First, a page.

Brodie John Fagan
Brodie John Fagan Paul Donaldson BUN070913BRL25

Dad jailed over Burnett Heads drug deal-turned-shooting

A COURT has heard how a group's botched plan to steal more than $21,000 worth of marijuana changed the trajectory of one man's life forever.

Yesterday Judge Jennifer Rosengren told the Bundaberg District Court one of the four men involved in the drug deal gone wrong had undergone five operations and spent more than three weeks in hospital after he was shot in the leg at Burnett Heads.

"As a result of the gunshot wounds, he may never surf or work on a boat again - two of his passions," she said.

Judge Rosengren added the man may never make a full recovery and had suffered both physically and psychologically ever since the shooting on April 9.

She spoke these words to Bundaberg man Brodie John Fagan, 25, who pleaded guilty from the witness box at yesterday's sentencing to grievous bodily harm, wounding, and possessing a weapon.

The court heard how on the night of the bungled drug deal Fagan was himself on drugs and did not know one of his two co-accuseds had brought a firearm until they were already en route.

Crown prosecutor Chris Cook said Fagan had been under the impression he was partaking in a "clean" deal before one of his co-accuseds, Edward Blair Kennedy, told him the weapon was only going to be used to scare those involved if things went south.

Shooting at Burnett Heads.
Shooting at Burnett Heads. Mike Knott BUN090418SHOOTING3

Mr Kennedy and Matthew Charles Crane have both been charged with a number of weapon, harm and wounding charges.

When they arrived, the other co-accused, Mr Crane, walked toward two men, believed to be brothers.

One of them was wearing a backpack filled with more than 3kg of marijuana, which Mr Cook said Mr Crane tried to grab.

Mr Cook said that as things escalated, a struggle ensued, prompting Mr Kennedy to get out of the car and point the rifle at the men and demand they give them the drugs.

When Fagan saw one of the brothers' taser Mr Crane in the neck, he also got out of the car and pushed him away from the co-accused.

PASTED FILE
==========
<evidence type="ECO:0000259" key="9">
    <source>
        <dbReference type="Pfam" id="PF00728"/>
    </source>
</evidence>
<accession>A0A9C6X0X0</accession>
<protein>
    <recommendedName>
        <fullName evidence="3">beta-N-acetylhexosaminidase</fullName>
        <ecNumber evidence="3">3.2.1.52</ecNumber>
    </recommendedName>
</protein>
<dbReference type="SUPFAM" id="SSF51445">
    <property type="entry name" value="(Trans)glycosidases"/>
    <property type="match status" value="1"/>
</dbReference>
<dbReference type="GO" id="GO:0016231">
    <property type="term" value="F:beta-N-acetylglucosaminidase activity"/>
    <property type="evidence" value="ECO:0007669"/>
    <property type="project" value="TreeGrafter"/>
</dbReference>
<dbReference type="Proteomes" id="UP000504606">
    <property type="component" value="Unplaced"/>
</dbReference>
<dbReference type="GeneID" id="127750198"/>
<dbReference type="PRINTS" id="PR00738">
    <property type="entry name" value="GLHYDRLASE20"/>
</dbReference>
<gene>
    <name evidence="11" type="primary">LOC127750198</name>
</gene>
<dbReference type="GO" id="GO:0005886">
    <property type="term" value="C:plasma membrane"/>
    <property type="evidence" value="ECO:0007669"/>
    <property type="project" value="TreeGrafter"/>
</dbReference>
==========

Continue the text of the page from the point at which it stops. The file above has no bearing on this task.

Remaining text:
What followed was a chaotic blur of gun shots.

Mr Cook said Mr Kennedy fired the first bullet at the ground between the two brothers, one of whom begged "Please don't shoot us, please don't shoot us!"

Shooting at Burnett Heads.
Shooting at Burnett Heads. Mike Knott BUN090418SHOOTING2

Another two shots were then fired, one between one of the men's feet and the other into some gravel which ricocheted and pierced his skin.

Mr Cook said the final bullet wedged itself in the other brother's leg, resulting in emergency surgery and the victim to be airlifted to Brisbane two days later.

As both parties retreated to their respective cars, Fagan left his hat, with his name written on it, behind.

The court heard how Fagan's first statement to police did not provide an honest account and consisted of him lying and telling them he had been fishing at Burnett Heads with his two children and partner at the time of the shooting; another claim which was circulated about this time was that Mr Crane had been tasered while whipper snipping.

But one week later, Fagan gave his second statement to police and came clean. The following day his matters were listed for sentence.

"That's very very rare Your Honour," Mr Cook told Judge Rosengren.

"(It's) a matter for which he should receive ... discount."

Defence barrister Callan Cassidy said his client had a relatively limited history and wanted the opportunity to maximise his potential via rehabilitation. "He never expected to be imprisoned in his life," he said, adding Fagan had a full-time job he'd been offered to take up upon his release from custody.

Both Mr Cook and Judge Rosengren agreed Fagan's involvement in the botched theft and subsequent shooting was "passive" and that he was by no means the principal offender.

However, Mr Cook drew on Australia's strict gun laws and the dangers firearms posed to the community, saying Fagan had gone to the scene knowing there was an intention to steal and knowing there was a weapon present. The court heard the minimum penalty for possessing a weapon is nine months in prison. The maximum is two years.

Judge Rosengren said the incident was about "as stupid as it comes" and had had a devastating effect on many people. "It's just terrible," she said. She told the father-of-two she genuinely hoped he now realised the danger of drugs and that he "stays away from them".

"They have absolutely disastrous effects ... And tragically responsible for ruining many young lives," she said.

More than five of Fagan's family members were in court to support him.

"It's not too late ... You are so lucky to have so much support around you," Judge Rosengren said.

"There is no one that wants you to fail."

For the grievous bodily harm charge, Fagan was sentenced to four years in prison suspended after one year from the date he was placed in custody (April 18, 2018).

He was given three years prison with parole release after one year (on April 18, 2019) for the wounding and nine months for the possession of a category A rifle.

All sentences are to run concurrently.